Position: First baseman
Teams: St. Louis Browns, 1915-1927; Washington Senators, 1928; Boston Braves, 1928-1930
George Sisler was one of the best first basemen who ever played the game, despite performing at peak capacity for only about half of his career. He had amply demonstrated, though, that he might well have been the greatest hitter of them all.
George Harold Sisler (1893-1973) grew up in Akron, Ohio, and signed a contract with the Akron entry in the Ohio-Penn League while still in high school, though he received no money.
George Sisler set an all-time major
league record in 1920 when he
garnered 257 hits.
He later enrolled at Michigan to play under Branch Rickey, where he was considered one of the best college players. His Akron contract became the property of the Pittsburgh Pirates, but after college George signed with Rickey’s St. Louis Browns. After much controversy, the National Commission ruled in favor of the Browns because George was a minor when he signed the Akron contract.
Like Babe Ruth, George began his career as a pitcher. Shortly after joining St. Louis, Sisler beat Walter Johnson in a classic pitcher’s duel. Stationed at first base in 1916, Sisler hit .305 in his first full season.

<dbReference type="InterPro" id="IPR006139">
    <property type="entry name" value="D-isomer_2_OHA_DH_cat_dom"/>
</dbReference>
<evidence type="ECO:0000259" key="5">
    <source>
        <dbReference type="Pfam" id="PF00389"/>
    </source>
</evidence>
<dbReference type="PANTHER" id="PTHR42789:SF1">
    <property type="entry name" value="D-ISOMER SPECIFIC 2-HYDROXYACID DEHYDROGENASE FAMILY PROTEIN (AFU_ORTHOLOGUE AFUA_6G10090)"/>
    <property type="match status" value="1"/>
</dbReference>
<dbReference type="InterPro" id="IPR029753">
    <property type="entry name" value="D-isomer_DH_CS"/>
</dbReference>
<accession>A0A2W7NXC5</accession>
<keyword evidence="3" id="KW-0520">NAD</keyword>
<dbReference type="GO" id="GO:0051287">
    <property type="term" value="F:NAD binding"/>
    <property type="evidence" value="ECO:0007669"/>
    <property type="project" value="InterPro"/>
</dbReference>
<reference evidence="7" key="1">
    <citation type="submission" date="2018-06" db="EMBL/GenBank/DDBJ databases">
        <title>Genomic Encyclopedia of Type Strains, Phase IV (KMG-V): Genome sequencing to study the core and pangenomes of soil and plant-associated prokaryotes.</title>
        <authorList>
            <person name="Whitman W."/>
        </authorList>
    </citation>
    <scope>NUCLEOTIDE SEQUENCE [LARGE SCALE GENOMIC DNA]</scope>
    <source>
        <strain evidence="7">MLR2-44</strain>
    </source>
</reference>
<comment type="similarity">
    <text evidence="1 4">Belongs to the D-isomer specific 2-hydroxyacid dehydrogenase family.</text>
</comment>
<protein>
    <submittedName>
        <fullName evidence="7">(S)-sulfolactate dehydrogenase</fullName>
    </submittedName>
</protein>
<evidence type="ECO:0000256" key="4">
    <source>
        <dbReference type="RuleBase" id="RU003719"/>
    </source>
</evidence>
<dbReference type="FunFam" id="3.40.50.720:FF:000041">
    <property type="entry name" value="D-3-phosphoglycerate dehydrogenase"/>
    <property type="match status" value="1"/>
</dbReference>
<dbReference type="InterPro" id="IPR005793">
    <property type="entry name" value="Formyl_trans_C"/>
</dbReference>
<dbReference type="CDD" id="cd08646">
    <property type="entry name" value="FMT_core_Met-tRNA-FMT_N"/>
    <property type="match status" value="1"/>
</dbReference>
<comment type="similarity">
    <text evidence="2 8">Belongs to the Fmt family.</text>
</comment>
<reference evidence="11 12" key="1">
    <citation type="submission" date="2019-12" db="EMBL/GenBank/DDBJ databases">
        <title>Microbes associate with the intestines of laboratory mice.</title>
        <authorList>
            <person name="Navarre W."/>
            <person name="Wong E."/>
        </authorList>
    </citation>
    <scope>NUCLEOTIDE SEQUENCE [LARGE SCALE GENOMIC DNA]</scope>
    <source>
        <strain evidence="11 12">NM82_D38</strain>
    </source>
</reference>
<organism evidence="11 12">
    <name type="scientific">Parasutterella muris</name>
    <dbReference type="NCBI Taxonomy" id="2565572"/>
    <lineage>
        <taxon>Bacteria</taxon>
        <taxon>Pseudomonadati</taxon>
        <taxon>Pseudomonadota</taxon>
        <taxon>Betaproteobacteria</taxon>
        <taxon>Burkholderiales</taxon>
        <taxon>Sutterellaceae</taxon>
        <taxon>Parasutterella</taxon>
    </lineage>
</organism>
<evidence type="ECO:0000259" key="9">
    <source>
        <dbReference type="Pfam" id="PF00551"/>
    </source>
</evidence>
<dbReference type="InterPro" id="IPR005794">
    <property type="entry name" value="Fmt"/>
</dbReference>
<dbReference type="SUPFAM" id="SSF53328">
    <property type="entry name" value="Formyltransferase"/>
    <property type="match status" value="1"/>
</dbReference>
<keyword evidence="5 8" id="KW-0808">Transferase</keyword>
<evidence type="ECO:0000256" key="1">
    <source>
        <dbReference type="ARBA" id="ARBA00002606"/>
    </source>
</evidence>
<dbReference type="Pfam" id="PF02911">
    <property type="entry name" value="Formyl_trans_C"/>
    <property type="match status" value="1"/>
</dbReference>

After three seasons in which he batted around .350, George went wild in 1920. Not only did he top the AL with a .407 average, but he also collected an all-time-record 257 hits and set a new 20th-century mark for first basemen with 19 home runs.
Two years later, Sisler again cracked the .400 barrier when he soared to .420. Since he also paced the AL in runs, hits, and triples, he walked away with the league’s MVP Award. With all Sisler’s heroics, the Browns still could not land their first pennant, losing to the Yankees by a single game. Sisler finished his career without ever appearing in a World Series.
After the 1922 season, George began to develop double vision, stemming from his infected sinuses. An operation only partially remedied the problem. When Sisler returned to the Browns in 1924 as a player-manager, he slumped to .305. He rebounded somewhat in 1925, batting .345 with 105 RBI. However, he quickly regressed, falling to .290 in 1926, his lowest average ever for a full season’s work.
Sold to Washington in 1928, Sisler played just 20 games for the Senators before finishing his career with the Boston Braves. His son Dick hit a dramatic three-run homer on the final day of the 1950 season to give the Phillies the NL pennant. Sisler’s other two sons, David and George Jr., also became professional players. Dad Sisler was elected to the Hall of Fame in 1939.
Here are George Sisler's major league totals:
|.340||2,055||8,267||1,284||2,812 ||425 ||165||100||1,175||375|
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